NOTE: Ernest Gellner was one of the most important scholars of nationalism. His book, Nations and Nationalism (1983) remains one of the most important books in the field.
"In fact, nations, like states, are a contingency, and not a universal necessity. Neither nations nor states exist at all times and in all circumstances. Moreover, nations and states are not the same contingency. Nationalism holds that they were destined for each other; that either without the other is incomplete, and constitutes a tragedy. But before they could become intended for each other, each of them had to emerge, and their emergence was independent and contingent. The state has certainly emerged without the help of the nation. Some nations have certainly emerged without the blessings of their own state. It is more debatable whether the normative idea of the nation, in its modern sense, did not presuppose the prior existence of the state.
"What then is this contingent, but in our age seemingly universal and normative, idea of the nation? Discussion of two very makeshift, temporary definitions will help to pinpoint this elusive concept.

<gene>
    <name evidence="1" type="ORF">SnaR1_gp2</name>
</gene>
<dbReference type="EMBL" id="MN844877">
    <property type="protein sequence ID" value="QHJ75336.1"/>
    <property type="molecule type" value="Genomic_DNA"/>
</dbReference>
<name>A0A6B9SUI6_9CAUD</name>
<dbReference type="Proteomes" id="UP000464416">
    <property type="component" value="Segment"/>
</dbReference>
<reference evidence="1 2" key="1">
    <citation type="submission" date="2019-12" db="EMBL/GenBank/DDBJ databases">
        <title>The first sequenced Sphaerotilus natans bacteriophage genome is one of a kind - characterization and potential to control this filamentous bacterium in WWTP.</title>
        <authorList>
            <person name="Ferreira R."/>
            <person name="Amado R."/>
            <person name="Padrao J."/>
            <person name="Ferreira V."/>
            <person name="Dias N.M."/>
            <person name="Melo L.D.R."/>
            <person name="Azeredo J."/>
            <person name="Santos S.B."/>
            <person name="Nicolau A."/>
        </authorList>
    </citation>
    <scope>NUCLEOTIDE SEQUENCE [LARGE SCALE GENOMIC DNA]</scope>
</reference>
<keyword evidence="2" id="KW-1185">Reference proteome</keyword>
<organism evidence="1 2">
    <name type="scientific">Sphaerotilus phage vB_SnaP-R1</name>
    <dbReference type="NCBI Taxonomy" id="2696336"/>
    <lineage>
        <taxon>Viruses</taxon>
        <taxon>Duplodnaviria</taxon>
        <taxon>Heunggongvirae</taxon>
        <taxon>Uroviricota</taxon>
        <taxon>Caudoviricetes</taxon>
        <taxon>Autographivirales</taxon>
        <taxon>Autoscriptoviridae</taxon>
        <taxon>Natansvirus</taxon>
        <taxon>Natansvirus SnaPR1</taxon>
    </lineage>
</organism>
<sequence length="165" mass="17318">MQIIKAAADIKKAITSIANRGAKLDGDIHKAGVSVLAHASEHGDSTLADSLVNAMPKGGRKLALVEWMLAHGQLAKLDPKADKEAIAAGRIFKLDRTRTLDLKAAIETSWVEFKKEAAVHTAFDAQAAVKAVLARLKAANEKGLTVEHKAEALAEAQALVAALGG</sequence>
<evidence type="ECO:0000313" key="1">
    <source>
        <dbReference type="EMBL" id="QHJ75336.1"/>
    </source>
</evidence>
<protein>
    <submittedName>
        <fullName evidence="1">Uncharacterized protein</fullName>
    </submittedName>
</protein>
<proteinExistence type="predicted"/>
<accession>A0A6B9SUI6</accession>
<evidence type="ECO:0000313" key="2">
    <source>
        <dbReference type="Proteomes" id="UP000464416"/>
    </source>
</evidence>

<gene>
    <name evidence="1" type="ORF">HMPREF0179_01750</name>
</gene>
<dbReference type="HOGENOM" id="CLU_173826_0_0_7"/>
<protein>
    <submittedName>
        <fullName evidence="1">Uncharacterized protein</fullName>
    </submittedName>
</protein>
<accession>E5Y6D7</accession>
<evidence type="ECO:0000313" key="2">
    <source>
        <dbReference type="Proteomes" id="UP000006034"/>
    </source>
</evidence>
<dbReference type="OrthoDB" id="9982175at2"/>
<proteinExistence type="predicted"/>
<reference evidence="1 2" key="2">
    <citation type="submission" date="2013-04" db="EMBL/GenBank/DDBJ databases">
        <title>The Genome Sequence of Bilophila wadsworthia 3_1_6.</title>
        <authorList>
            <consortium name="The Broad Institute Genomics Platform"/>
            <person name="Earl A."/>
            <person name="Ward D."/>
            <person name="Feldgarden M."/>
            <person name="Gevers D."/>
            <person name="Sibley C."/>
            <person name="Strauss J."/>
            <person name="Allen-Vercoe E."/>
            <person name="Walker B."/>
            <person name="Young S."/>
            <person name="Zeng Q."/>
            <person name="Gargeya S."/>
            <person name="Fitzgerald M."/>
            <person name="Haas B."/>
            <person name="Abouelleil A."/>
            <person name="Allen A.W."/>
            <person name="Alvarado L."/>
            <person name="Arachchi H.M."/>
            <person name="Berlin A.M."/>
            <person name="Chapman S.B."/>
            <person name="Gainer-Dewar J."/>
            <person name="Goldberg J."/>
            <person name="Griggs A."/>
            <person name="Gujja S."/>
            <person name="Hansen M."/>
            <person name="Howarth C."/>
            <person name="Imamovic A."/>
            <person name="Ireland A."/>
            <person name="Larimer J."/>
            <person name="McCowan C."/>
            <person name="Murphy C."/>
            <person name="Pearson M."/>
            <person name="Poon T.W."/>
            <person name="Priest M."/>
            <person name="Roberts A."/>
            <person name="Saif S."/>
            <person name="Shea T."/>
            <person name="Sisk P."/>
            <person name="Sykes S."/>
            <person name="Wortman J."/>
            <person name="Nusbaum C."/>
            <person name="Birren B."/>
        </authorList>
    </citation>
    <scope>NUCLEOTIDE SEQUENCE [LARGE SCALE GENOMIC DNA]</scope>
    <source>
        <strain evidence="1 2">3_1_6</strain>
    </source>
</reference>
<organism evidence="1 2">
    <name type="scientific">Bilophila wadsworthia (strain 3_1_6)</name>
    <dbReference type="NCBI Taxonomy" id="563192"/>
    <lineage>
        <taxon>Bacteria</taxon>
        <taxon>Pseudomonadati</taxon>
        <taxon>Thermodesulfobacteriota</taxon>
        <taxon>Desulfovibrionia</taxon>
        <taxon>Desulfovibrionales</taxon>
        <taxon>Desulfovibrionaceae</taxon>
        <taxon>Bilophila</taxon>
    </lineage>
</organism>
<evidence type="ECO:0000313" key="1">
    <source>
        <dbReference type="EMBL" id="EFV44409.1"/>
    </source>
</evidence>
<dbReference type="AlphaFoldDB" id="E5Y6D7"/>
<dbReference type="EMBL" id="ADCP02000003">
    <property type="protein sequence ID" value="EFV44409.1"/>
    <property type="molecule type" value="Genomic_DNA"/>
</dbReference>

"Each of these provisional definitions, the cultural and the voluntaristic, has some merit. Each of them singles out an element which is of real importance in the understanding of nationalism. But neither is adequate. Definitions of culture, presupposed by the first definition, in the anthropological rather than the normative sense, are notoriously difficult and unsatisfactory. It is probably best to approach this problem by using this term without attempting too much in the way of formal definition, and looking at what culture does."
Gellner, Ernest. Nations and Nationalism. Ithaca: Cornell University Press, 1983, pp. 6-7.
Nationalism Project Home * About The Nationalism Project * What is Nationalism?
Bibliography of Journal Articles * Book Reviews and Abstracts * New Books
Nationalism Links * Subject Bibliographies * H-Nationalism
Conferences/Calls for Papers * Search
Eric G.E. Zuelow
Copyright © 1999-2007 by Eric G.E. Zuelow